Homerton undergraduate wins prestigious poetry competition

SecondJadeCuttle-year Homertonian Jade Cuttle has won the prestigious Proms Poetry Competition 2014, hearing her winning poem performed live on Radio 3 to a packed hall at the Royal College of Music.

Since 1895 the Proms have been a staple in the UK’s cultural calendar – an annual eight-week summer season of daily orchestral classical music concerts performed in the Royal Albert Hall in London. Described as the “the world's largest and most democratic musical festival”, it prides itself on nourishing the nation’s artistic appetite and championing new talent.

Each year the Proms invite aspiring poets to write a short poem inspired by any piece of music in that year's season, with the competition being judged by well-known critics - this year award-winning poets Daljit Nagra and Ian McMillan.  Hearing about the competition on the Poetry Society's Young Poets Network, Jade – now entering her second year studying French & Russian at Homerton – was eager to apply, writing her winning poem The Art of Splinters having seen a striking visual performance of Bach’s St John Passion.

As Jade explains,

“I was fascinated by the violence of the violin bows stabbing into the air in swords and swoops, like an explosion of splinters, and the conflict between chaos and constraint…I tried to translate this contrast by choosing the word 'art' in the title [and through] the imaginative chaos in the metaphors. I wanted them to leap and liberate themselves from their lines and from the constrained structure of internal and end rhyme, or at least to suggest such liberation is possible.”

When she heard she had won the competition, she was appropriately 1300 metres up in the Polish mountains:

“My mum phoned to say that BBC Radio 3 wanted to interview and broadcast my poem…In my delight I must have resembled a mountain goat with leaps and bounds down the mountainside. This thrill was tainted only slightly by the terror of becoming slightly lost in the forest at the bottom of the mountain!”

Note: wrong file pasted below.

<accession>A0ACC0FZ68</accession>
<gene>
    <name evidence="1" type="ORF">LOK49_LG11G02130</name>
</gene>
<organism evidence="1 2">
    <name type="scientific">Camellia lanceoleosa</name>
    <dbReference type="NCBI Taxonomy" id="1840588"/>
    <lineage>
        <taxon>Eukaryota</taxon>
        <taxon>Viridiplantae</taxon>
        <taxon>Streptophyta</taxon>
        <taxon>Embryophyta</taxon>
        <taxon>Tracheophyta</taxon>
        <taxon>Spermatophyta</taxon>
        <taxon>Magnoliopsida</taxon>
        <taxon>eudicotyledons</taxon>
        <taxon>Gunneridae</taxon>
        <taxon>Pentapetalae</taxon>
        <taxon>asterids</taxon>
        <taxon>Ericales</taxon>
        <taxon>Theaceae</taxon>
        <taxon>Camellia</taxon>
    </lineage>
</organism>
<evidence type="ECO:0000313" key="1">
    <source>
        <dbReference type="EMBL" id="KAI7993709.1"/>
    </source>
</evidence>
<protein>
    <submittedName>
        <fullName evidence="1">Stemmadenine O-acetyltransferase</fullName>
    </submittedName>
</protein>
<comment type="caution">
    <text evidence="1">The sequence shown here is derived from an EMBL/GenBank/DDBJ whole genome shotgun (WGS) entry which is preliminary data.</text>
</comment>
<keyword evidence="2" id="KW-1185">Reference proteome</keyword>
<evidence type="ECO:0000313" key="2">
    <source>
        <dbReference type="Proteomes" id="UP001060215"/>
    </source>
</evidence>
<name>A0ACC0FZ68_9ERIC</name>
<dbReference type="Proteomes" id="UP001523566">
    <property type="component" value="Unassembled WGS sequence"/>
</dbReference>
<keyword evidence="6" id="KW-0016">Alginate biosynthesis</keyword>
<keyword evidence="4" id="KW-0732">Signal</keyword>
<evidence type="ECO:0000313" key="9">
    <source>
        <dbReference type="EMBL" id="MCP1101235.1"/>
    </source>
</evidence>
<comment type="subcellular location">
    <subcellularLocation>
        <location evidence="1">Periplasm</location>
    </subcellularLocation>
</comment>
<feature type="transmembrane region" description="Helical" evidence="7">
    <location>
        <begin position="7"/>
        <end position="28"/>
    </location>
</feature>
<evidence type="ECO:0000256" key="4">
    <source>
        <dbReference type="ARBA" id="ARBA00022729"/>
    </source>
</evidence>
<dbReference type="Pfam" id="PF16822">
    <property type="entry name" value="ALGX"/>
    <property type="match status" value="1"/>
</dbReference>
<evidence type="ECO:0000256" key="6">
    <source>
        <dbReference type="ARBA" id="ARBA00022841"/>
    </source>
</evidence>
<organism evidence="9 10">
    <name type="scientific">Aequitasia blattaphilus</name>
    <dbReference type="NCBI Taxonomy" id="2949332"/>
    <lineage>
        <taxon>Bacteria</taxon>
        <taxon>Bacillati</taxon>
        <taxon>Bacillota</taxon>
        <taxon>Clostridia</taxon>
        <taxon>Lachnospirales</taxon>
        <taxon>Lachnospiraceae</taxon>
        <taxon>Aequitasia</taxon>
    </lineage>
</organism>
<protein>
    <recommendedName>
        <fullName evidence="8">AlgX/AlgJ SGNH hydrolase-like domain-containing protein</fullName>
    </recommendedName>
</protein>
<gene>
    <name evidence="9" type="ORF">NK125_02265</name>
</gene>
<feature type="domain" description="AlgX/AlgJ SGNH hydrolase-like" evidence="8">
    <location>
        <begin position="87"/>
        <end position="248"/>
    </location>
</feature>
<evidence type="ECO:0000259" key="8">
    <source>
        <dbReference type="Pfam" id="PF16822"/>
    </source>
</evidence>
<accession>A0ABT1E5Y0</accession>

Whilst daunted to be answering deep and searching questions in front of a live audience, Jade found hearing and analysing her poem on stage “the most wonderful and enjoyable experience.” She was especially moved by the judges' praise and comments, and also by audience members who approached her to personally offer their congratulations and thanks.

You can read Jade’s winning poem below, or listen to her performing it for CU-TV by clicking here and the Proms coverage here.  She has also recorded a podcast for Varsity, which can be listened to here.   

The Art of Splinters

Bach, St John Passion at Royal Albert Hall

The stage is a show of splinters, shadows split and splay at the violin's bow,

stabbing in swords and swoops, the heart begins to bleed at its blow.

Simon Peter struck the High Priest's servant with a sword, cutting off his right ear.

The ear crawls into its shell, sheltered from the spit and spray of the storm,
thundering in tenor and tone, the heart is tossed by these tides then torn.

Spat upon, scourged and streaked with blood, His back resembles heavenly skies.

The sunlight snags on a branch, sky is stripped to the spine and ripped in rage,

beating in blades and blasts, the heart bursts the banks of its cage.

From the thorns that pierce Him bloom sweet fruit and heavenly flowers.

The flower rips out its roots, spitting its seeds leaves flit and flail in fright,
flinging in fists and furls, the heart bursts into bloom at its bite.

He bowed his head and died,
pinned at the palm by the sharp kiss of splinters.